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Kiwanis Club Creates a Real Life Santa’s Workshop in Longmont

December 23, 2018
Don Wilson checks his handiwork Dec. 13 while working at Steve's Automotive as part of the Longmont Kiwanis' Clubs Toys for Kids Project.
Don Wilson checks his handiwork Dec. 13 while working at Steve's Automotive as part of the Longmont Kiwanis' Clubs Toys for Kids Project.

There are three doors at Steve’s Automotives in Longmont. If you open the doors on either end you’ll find just what you expect — a waiting area with a coffee machine, a pile of magazines and some cars being worked on in the back. But, if you open the windowless metal door in the middle, you’d swear you were transported to Santa’s workshop.

While the room is a little dingier than Hollywood depicts Santa’s workshop in the movies, it’s all there — workers wearing Santa hats cheerfully toiling away at their machines as they fill box after box with small wooden toys to be shipped all over the world.

What makes this all the more incredible is that it’s real. These aren’t magical elves with flying reindeer to help them deliver they toys, they’re just people who volunteer whatever time they can to help brighten Christmas for underprivileged children.

Known as the Toys for Kids Project and organized by the Longmont chapter of the Kiwanis International Club , Marv Van Peursem the program coordinator estimates the club has built and delivered more than 60,000 toys since he started it eight years ago.

For many volunteers, Toys for Kids is so rewarding they’ve come to treat like a job.

“This time of year I put in more hours here than when I was working,” Van Peursem joked. “But seriously, a lot of us are retired so we have the time and it’s just a fun way to give back.”

With donated wood from local shops such as Woodley’s Fine Furniture, the Kiwanis Club hand makes 80 kinds of wooden toys ranging from small cars and farm equipment to animals and dolls.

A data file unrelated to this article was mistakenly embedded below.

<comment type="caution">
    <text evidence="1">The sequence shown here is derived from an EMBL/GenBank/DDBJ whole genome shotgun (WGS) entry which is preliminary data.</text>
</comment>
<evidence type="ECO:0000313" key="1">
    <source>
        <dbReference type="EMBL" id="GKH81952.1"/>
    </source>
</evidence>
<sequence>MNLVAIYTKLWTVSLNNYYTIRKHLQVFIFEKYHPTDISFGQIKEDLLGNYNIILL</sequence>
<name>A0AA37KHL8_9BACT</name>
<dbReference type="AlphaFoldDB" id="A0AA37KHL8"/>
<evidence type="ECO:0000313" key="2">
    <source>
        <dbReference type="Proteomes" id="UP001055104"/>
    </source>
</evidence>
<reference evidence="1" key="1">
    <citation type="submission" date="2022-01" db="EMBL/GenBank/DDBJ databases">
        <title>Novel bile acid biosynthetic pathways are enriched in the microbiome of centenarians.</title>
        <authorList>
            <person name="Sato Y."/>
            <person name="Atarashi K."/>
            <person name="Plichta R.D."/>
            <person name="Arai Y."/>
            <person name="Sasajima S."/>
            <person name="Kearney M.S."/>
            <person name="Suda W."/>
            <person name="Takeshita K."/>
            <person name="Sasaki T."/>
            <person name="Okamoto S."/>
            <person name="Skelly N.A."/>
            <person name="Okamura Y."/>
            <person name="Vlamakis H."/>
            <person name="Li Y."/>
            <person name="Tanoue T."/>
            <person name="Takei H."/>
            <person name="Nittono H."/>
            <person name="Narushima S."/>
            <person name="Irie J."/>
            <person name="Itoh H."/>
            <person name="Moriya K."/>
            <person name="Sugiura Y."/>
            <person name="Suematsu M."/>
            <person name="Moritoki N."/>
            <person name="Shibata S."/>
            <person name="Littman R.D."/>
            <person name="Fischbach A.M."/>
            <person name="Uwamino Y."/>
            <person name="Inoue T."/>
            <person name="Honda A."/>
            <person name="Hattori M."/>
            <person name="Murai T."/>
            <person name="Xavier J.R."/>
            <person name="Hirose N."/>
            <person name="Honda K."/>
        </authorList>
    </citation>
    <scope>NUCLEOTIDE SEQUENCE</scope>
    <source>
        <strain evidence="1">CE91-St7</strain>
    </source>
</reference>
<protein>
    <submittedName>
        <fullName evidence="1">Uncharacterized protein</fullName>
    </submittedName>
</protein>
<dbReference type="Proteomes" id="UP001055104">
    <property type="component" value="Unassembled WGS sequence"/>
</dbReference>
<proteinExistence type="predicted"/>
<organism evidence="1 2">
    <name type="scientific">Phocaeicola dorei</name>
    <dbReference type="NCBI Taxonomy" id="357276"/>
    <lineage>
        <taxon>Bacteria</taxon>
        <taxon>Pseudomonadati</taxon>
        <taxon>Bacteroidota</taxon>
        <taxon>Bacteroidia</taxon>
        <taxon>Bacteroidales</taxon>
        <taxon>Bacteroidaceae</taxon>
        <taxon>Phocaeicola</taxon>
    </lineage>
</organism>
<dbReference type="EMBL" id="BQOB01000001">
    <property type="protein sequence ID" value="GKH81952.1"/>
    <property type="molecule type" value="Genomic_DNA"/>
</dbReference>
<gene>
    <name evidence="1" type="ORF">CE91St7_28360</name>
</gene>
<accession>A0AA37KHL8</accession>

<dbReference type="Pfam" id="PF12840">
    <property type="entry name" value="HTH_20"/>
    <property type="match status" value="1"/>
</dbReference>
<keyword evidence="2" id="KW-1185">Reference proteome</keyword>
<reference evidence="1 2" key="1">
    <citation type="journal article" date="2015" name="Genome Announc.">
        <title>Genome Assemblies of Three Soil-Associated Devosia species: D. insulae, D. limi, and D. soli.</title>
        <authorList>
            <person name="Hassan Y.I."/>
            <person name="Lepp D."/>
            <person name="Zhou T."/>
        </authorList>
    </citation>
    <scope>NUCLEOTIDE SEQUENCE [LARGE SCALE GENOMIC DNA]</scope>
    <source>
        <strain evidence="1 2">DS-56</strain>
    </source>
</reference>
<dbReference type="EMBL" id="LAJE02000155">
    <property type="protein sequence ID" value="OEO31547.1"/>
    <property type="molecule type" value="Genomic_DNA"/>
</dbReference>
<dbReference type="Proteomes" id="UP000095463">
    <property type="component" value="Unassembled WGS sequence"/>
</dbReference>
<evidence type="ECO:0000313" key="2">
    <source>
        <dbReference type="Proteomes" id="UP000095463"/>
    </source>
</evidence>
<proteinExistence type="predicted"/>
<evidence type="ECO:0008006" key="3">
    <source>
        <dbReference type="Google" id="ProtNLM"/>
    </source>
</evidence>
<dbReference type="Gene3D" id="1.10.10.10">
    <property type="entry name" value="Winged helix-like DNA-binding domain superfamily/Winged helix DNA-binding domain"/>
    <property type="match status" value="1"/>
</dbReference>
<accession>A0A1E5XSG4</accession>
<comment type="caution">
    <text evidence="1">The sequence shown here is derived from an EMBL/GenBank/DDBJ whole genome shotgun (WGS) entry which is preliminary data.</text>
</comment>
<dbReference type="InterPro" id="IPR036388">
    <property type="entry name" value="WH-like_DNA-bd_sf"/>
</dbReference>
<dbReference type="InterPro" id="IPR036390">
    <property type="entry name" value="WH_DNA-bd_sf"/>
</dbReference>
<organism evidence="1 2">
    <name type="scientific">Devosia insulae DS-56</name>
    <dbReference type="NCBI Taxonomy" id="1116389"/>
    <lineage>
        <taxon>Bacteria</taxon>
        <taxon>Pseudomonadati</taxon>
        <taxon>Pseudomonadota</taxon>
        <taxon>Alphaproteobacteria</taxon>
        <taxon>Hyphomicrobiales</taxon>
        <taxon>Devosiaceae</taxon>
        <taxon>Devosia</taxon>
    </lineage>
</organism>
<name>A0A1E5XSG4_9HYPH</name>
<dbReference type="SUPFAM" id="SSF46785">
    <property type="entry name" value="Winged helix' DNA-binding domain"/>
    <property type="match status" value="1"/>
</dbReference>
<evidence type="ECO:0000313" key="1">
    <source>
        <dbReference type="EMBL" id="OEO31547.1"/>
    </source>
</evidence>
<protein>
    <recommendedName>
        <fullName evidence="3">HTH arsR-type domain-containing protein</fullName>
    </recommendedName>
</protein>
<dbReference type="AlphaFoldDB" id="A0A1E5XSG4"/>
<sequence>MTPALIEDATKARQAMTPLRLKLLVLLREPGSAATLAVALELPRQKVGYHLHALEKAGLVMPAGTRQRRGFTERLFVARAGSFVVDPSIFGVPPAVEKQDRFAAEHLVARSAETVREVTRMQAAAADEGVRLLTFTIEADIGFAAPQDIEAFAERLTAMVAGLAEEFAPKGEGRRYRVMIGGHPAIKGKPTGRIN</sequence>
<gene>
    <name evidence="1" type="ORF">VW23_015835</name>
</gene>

This year it will be donating 10,000 toys to Indian reservations in New Mexico, Arizona, and South Dakota, as well as the Salvation Army in Broomfield , Longmont Kindness for Kids, Boulder Share a Gift and Children’s Hospital Colorado North Campus in Broomfield , just to name a few.

“It’s great to get out of the house and work with my hands, it’s very therapeutic,” said Chuck Everitt , a retired machinist who allowed the Kiwanis Club to operate Toys for Kids in his garage for the first two years. “But what makes it really worth it is when you see the little kids get these toys. The joy in their eyes is overwhelming. You can just tell it does a lot of good. Everywhere we send these toys they come back the next year asking for more.”

Candi Hayes doesn’t live in Longmont full time, but she makes sure she’s at Steve’s Automotives each December just so she can help out.

“This is a really special project and I just can’t leave until the toys are done,” she said. “It’s amazing to see how excited these kids are when they get their toys. Plus, I wasn’t allowed to take wood shop in high school because I was a girl, so Marv teaches me how to use all the tools. It’s great.”

While Christmas is obviously a busy time of year for the Toys for Kids Program, it doesn’t stop after the holidays. Volunteers make toys year-round for charities and nonprofits around the world.

For those interested in volunteering, the Toy for Kids Program meets at Steve’s Automotives from noon to 5 p.m. Thursdays.

“There’s something magical that happens here,” Chuck Everitt’s wife, Becky Everitt, , said. “It’s just a bunch of great people helping people all over the world.”

John Spina: 303-473-1389, jspina@times-call.com or twitter.com/jsspina24

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